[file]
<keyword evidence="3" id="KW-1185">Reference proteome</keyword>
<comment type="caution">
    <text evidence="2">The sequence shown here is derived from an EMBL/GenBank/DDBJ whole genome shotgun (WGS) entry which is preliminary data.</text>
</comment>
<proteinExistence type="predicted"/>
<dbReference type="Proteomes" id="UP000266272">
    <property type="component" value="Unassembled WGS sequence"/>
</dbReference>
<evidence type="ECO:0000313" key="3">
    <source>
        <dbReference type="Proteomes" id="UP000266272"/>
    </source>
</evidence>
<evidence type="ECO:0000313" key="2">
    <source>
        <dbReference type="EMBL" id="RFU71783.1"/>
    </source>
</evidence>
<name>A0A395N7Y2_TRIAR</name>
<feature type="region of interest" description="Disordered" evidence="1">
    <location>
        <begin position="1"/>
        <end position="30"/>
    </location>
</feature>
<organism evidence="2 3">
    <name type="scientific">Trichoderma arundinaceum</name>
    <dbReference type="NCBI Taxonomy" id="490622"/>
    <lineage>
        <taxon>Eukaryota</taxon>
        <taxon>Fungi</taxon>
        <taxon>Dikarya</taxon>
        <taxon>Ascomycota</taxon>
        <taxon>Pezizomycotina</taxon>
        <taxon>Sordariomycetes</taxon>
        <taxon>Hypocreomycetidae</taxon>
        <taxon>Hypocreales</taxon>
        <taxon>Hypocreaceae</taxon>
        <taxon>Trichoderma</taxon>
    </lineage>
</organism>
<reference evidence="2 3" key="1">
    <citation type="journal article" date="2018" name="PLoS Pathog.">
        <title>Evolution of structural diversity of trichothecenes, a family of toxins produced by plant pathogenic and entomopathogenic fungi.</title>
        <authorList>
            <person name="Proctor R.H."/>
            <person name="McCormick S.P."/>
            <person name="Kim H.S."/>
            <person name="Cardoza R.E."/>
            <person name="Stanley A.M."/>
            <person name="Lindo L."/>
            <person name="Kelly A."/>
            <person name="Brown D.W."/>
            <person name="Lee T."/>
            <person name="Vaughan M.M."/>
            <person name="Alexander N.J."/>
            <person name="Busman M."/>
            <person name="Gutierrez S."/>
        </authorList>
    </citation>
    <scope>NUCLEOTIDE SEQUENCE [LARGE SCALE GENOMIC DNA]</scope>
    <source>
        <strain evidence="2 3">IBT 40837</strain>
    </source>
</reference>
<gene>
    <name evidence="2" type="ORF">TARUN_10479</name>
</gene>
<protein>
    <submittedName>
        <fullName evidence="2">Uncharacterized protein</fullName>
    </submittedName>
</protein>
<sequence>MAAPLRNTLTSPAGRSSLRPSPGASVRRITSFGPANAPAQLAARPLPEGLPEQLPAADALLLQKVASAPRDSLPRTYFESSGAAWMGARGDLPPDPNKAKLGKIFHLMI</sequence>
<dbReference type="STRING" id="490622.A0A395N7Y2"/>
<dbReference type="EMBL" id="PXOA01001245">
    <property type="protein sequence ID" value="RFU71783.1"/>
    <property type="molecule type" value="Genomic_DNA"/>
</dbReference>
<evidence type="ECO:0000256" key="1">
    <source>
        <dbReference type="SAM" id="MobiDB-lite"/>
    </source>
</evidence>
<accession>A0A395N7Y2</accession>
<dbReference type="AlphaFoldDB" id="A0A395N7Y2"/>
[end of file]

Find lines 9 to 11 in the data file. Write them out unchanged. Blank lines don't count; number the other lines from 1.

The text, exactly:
<evidence type="ECO:0000313" key="3">
    <source>
        <dbReference type="Proteomes" id="UP000266272"/>